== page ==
Changing Colors: The Blog of Spectrum Pediatrics

August 24, 2015

Early Intervention: Why Do We Ask So Many Questions?

By: Lauren Foster, OTD/OTRL
  • Coaching practices are considered “best practices” for families of children with special needs. In fact, the state of Virginia mandates that early intervention services are delivered via coaching.
  • What is coaching? According to Rush and Shelden (2011), coaching is an interactive process that promotes a caregiver’s ability to support a child’s participation in everyday experiences & interactions across settings.
  • Coaches and caregivers partner to analyze problems and develop interventions that the family uses throughout their day.

So what’s with all those questions we ask during early intervention visits?

In coaching, therapists or “coaches” use reflective questions to help caregivers gain insights into a problem or situation. By asking open-ended questions, the coach and caregiver can dig deeper into a problem. Evidence suggests that when solutions grow out of the caregiver’s ideas, children perform better and caregivers feel more empowered (Dunn et al., 2012).babies playing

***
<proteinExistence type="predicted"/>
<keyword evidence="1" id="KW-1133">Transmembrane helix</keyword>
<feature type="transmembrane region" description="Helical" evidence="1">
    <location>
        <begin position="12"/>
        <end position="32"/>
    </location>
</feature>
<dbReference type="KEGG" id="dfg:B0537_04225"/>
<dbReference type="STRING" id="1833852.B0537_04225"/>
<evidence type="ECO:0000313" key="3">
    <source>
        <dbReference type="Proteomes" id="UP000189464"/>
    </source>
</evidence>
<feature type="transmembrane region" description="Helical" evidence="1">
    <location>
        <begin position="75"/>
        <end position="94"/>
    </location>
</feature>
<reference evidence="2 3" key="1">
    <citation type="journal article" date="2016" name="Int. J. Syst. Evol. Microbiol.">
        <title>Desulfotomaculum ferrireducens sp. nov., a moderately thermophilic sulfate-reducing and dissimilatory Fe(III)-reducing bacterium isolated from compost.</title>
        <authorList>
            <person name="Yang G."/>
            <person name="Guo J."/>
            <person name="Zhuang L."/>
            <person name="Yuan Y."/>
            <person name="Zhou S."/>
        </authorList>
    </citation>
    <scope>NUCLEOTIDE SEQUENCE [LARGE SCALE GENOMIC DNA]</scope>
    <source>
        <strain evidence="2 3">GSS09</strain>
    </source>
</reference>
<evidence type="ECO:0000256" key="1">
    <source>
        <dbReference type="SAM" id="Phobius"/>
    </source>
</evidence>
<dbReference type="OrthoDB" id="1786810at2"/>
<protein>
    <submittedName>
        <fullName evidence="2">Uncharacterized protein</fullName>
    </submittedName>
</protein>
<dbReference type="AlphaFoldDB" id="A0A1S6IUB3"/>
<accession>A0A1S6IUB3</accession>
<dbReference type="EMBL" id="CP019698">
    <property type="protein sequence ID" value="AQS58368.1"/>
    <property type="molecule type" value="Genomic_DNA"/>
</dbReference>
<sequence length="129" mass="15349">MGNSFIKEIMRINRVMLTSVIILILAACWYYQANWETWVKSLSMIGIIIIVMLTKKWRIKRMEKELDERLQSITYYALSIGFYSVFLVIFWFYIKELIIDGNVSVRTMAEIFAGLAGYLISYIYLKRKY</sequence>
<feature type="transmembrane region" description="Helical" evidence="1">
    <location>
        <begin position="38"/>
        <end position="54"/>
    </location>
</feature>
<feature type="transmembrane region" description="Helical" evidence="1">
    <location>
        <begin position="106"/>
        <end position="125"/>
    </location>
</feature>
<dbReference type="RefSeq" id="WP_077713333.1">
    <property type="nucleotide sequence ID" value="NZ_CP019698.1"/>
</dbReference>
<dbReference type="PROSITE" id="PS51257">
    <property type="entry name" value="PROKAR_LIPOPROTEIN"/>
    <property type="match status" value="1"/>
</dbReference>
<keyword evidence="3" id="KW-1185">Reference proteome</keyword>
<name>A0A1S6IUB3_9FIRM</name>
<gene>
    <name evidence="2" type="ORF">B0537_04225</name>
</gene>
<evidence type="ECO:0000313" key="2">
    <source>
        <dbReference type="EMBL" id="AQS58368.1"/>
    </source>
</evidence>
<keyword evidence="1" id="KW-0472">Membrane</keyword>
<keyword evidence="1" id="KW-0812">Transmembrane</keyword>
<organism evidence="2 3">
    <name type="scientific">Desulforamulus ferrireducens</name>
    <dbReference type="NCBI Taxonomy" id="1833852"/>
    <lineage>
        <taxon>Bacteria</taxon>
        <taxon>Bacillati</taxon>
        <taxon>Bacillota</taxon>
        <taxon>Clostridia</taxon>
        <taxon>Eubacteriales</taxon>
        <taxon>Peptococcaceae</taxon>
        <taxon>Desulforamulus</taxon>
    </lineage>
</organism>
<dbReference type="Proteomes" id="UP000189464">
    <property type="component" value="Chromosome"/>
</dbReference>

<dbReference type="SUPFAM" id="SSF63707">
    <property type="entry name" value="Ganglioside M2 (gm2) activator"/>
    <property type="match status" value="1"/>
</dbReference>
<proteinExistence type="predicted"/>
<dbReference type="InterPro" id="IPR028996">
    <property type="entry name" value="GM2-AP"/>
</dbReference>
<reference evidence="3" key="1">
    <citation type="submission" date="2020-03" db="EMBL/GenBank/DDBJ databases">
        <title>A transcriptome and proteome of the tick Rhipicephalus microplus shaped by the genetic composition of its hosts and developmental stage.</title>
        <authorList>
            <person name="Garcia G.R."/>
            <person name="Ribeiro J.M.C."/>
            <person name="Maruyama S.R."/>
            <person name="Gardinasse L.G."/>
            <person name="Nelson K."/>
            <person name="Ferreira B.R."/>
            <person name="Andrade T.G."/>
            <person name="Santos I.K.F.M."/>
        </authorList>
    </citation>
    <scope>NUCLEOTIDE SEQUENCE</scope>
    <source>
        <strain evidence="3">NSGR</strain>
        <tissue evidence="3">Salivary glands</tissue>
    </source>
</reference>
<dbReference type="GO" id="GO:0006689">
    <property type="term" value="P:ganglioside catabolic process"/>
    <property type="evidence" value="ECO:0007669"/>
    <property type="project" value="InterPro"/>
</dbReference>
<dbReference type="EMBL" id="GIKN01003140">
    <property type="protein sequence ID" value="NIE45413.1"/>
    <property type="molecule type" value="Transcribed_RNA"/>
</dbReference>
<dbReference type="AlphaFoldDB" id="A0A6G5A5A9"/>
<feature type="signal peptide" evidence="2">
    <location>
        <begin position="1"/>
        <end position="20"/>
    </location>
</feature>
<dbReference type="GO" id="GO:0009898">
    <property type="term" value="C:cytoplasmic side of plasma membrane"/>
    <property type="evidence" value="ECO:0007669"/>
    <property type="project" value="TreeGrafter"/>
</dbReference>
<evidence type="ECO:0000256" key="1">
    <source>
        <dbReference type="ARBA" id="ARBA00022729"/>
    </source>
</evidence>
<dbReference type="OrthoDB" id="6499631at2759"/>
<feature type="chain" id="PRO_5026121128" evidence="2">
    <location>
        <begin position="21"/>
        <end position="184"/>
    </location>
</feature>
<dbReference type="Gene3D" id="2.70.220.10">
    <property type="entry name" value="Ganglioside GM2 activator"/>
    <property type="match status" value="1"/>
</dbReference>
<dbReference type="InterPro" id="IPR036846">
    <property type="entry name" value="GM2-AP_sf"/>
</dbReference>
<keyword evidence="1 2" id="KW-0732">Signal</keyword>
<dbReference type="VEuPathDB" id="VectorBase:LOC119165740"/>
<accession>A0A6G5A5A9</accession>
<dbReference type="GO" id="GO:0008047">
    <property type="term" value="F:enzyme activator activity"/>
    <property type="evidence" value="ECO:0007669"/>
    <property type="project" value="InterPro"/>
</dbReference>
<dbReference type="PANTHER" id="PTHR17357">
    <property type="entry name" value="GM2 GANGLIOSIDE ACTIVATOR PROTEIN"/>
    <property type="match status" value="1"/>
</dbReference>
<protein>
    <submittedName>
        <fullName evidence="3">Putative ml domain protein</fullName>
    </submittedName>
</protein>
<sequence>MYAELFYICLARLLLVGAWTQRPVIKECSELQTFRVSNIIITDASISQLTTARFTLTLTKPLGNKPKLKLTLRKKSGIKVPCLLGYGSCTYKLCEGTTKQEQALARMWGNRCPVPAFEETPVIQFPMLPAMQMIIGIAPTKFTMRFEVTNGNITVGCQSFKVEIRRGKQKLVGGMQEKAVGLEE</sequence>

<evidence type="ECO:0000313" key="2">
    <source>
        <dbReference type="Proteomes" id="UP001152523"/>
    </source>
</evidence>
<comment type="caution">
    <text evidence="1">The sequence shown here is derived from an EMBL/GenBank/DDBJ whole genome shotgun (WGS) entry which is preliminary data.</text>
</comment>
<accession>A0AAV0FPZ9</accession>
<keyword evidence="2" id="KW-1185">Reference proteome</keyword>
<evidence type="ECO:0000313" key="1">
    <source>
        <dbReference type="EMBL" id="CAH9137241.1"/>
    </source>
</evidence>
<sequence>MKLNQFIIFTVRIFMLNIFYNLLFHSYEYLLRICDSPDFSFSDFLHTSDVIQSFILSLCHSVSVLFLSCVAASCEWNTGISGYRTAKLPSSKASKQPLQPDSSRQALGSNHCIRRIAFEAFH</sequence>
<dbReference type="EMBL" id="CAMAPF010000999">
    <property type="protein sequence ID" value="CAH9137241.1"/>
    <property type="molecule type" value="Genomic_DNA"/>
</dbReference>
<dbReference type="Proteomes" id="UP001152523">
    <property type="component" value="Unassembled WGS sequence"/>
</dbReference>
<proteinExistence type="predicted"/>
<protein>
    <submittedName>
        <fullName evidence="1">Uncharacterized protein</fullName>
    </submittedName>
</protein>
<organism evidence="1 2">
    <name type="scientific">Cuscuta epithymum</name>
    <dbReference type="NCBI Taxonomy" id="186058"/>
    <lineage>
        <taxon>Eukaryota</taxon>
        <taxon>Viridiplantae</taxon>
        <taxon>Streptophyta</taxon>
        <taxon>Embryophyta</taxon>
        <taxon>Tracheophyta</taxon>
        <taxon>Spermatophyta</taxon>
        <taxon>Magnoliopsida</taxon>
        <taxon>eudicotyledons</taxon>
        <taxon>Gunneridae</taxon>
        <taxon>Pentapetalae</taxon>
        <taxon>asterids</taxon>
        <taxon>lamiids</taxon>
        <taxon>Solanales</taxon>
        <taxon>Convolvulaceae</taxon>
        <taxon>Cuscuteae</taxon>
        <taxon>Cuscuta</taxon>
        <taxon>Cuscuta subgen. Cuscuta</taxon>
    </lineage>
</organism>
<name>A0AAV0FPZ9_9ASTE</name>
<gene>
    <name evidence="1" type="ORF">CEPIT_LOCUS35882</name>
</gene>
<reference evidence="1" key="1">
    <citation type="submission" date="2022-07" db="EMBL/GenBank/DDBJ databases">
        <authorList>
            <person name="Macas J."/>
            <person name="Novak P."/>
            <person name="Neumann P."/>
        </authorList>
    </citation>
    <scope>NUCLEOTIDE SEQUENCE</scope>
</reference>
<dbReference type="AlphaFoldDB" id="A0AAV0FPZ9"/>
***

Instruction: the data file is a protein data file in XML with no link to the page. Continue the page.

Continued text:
• In traditional therapy, a therapist will develop a plan for the caregiver and give specific intervention instructions to the family. In coaching, the coach and caregiver will develop a plan together.
  • Instead of telling the caregiver what to do, the coach invites the caregivers to be part of treatment planning.
  • In the coaching model, the coach guides the caregiver to develop his or her own plan.

baby thinking homeDuring a “coaching” session, therapists help caregivers identify what is most important to the family, what strategies parents have already tried, analyze factors that contribute to participation, develop a plan of action, and determine what next step fit best within the family’s life.

Literature suggests that when parents identify their own problems and come up with their own solutions, not only are they more likely to follow through with their plans but they feel more confident to tackle future problems and feel less stressed doing so (Dunn, Cox, Foster, Mische-Lawson & Tanquary, 2012; Foster, Dunn, Mische-Lawson, 2012). Ultimately, the goal of early intervention is to help children participate in their daily activities while simultaneously helping caregivers feel confident in their decisions.


Dunn, W., Cox, J., Foster, L., Mische-Lawson, L., & Tanquaray, J. (2012). Impact of an integrated intervention on parental competence and children’s participation for children with autism. American Journal of Occupational Therapy 36(5), 520-528.

Foster, L., Dunn, W., & Mische-Lawson, L. (2012 – online). Coaching mothers of children with autism: A qualitative study for occupational therapy practice. Physical and Occupational Therapy in Pediatrics.

McWilliam, R. A. (2010). Working with families of young children with special needs. New York, NY: Guilford Press.

Rush, D. & Shelden, M. (2011). The Early Childhood Coaching Handbook. Baltimore, MD: Brookes Publishing.

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